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Sense of Place

Fountain and rain garden at Mercer University

New area collects rainwater, provide gathering place for football fans
University Business, November 2014
Form and function: The new fountain and rain garden make the space leading up to Mercer’s stadium more attractive, while also managing rainwater runoff.

Mercer University Bears football fans who enter the Macon, Ga., campus through the Stadium Drive entrance now pass the school’s new fountain and surrounding rain garden. The garden, which is 1.5 acres, is not only attractively landscaped—it serves a dual purpose by collecting rainwater runoff from nearby parking lots.

Challenge 

The former tension pond near Mercer’s football stadium had been built to code to control runoff but was unattractive and occupied a lot of space, says James Netherton, executive vice president for administration and finance.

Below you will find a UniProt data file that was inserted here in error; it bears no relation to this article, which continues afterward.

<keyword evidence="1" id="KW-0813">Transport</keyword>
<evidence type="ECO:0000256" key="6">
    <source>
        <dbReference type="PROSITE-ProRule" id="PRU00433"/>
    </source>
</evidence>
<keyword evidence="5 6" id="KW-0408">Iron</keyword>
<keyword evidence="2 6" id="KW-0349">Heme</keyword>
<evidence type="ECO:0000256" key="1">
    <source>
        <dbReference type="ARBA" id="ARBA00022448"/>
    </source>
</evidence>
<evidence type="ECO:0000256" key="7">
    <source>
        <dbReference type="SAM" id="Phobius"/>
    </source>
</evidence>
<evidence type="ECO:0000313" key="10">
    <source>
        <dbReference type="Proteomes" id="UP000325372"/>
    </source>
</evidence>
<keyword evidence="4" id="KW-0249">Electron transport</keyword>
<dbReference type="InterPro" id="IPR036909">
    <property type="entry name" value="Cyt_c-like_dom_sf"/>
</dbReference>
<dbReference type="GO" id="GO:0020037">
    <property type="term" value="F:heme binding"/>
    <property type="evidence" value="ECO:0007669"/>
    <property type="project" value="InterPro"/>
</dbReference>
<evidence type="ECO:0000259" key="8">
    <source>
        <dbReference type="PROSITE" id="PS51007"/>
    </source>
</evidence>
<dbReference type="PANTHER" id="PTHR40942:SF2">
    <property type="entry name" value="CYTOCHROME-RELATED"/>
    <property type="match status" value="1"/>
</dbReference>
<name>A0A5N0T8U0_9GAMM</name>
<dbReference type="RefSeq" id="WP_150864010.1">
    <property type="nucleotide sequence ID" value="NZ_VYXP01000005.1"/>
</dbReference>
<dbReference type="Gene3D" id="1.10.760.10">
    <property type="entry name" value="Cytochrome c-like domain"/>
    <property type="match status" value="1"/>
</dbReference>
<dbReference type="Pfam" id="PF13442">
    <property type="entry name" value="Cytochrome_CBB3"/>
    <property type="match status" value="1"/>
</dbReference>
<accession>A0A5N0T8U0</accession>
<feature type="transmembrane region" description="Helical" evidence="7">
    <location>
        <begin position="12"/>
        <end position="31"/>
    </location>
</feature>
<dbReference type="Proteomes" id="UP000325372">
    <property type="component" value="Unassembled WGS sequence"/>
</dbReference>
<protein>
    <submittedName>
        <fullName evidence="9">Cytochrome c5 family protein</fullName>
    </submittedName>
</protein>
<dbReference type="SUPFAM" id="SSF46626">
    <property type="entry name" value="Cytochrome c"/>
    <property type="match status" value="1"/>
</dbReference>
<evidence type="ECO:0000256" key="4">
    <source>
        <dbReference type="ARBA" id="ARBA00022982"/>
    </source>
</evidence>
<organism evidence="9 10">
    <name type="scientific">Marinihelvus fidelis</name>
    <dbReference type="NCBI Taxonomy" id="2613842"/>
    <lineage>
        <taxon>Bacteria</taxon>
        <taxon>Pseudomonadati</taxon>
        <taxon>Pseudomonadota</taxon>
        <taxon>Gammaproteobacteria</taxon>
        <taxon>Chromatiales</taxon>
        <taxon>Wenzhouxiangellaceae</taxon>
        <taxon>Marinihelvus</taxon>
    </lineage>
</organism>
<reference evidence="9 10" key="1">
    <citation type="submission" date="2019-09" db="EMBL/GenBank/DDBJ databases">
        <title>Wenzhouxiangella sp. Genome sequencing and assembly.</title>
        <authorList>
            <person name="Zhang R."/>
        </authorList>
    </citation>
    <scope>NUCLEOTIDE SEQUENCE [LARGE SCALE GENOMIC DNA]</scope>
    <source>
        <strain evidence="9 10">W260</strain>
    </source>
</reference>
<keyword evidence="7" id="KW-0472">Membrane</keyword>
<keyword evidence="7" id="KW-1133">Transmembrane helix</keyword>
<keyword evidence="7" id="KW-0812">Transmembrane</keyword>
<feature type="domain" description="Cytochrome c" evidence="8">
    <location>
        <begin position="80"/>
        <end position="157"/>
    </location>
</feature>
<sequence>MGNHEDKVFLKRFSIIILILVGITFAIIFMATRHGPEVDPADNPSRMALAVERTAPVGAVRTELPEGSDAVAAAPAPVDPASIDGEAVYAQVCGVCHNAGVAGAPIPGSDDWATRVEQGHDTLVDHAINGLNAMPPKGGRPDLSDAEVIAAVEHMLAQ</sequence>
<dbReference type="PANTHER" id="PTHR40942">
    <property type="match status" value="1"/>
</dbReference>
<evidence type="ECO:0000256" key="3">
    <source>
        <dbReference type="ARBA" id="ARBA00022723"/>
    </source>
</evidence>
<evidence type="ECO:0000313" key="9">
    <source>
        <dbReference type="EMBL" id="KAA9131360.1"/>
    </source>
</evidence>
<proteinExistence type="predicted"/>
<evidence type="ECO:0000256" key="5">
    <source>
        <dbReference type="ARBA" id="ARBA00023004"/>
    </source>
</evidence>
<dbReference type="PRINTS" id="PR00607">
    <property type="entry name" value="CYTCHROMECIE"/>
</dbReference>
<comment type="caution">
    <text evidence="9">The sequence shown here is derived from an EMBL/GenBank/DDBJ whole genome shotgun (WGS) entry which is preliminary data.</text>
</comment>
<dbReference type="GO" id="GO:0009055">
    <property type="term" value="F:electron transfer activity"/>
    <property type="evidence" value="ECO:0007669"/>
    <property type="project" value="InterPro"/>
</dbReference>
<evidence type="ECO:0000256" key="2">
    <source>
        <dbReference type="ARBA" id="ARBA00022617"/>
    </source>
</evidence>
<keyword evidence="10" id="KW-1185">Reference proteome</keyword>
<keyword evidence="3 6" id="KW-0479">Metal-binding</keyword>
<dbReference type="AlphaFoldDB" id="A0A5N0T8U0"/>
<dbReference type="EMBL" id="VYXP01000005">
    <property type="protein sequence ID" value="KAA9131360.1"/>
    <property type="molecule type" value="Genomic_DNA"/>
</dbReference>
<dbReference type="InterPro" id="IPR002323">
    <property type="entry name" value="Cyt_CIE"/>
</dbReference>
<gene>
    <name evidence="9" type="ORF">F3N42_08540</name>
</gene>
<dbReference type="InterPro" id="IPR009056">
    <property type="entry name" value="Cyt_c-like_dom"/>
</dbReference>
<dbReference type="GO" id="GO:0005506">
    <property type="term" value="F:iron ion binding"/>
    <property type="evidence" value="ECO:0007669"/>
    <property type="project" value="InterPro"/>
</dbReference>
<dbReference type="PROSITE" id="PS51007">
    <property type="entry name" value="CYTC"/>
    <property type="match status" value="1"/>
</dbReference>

“Quite frankly, it was ugly,” he says. “The area had always been a problem, but it motivated us to think of something new that was both attractive and functional.”

The area was also seeing an increase in foot traffic from nearby student apartments and football fans. Last year, Mercer started playing football again for the first time since 1941, when the team was disbanded because of WWII. New walkways and space for tailgating were also needed near the stadium, says Netherton.

Solution 

The project was built over the summer and completed in time for football season. The old tension pond has been replaced by a spiral walkway that leads to a simple, sleek fountain that’s 15 feet in diameter.

Surrounding the fountain is the crescent-shaped, 100-foot-long rain garden that varies in width from 4 to 30 feet. It’s comprised of rocks and vegetation, and has proper drainage.

Netherton says the new space is “spectacular,” and has successfully collected the modest rainfall that has fallen since it opened.

“The entire area is designed as a shallow bowl so even if we ever get long term-flooding, the space will drain in a day or two.”

Tailgaters also have enjoyed grassy areas surrounding the fountain, he says. “Overall, we’re excited to see how the Mercer community and football fans will use the space as the season evolves.”

  • COMPLETED: August 2014
  • COST: Included in a $1 million fountain/walkway project
  • LANDSCAPE ARCHITECT: HGOR (Atlanta)

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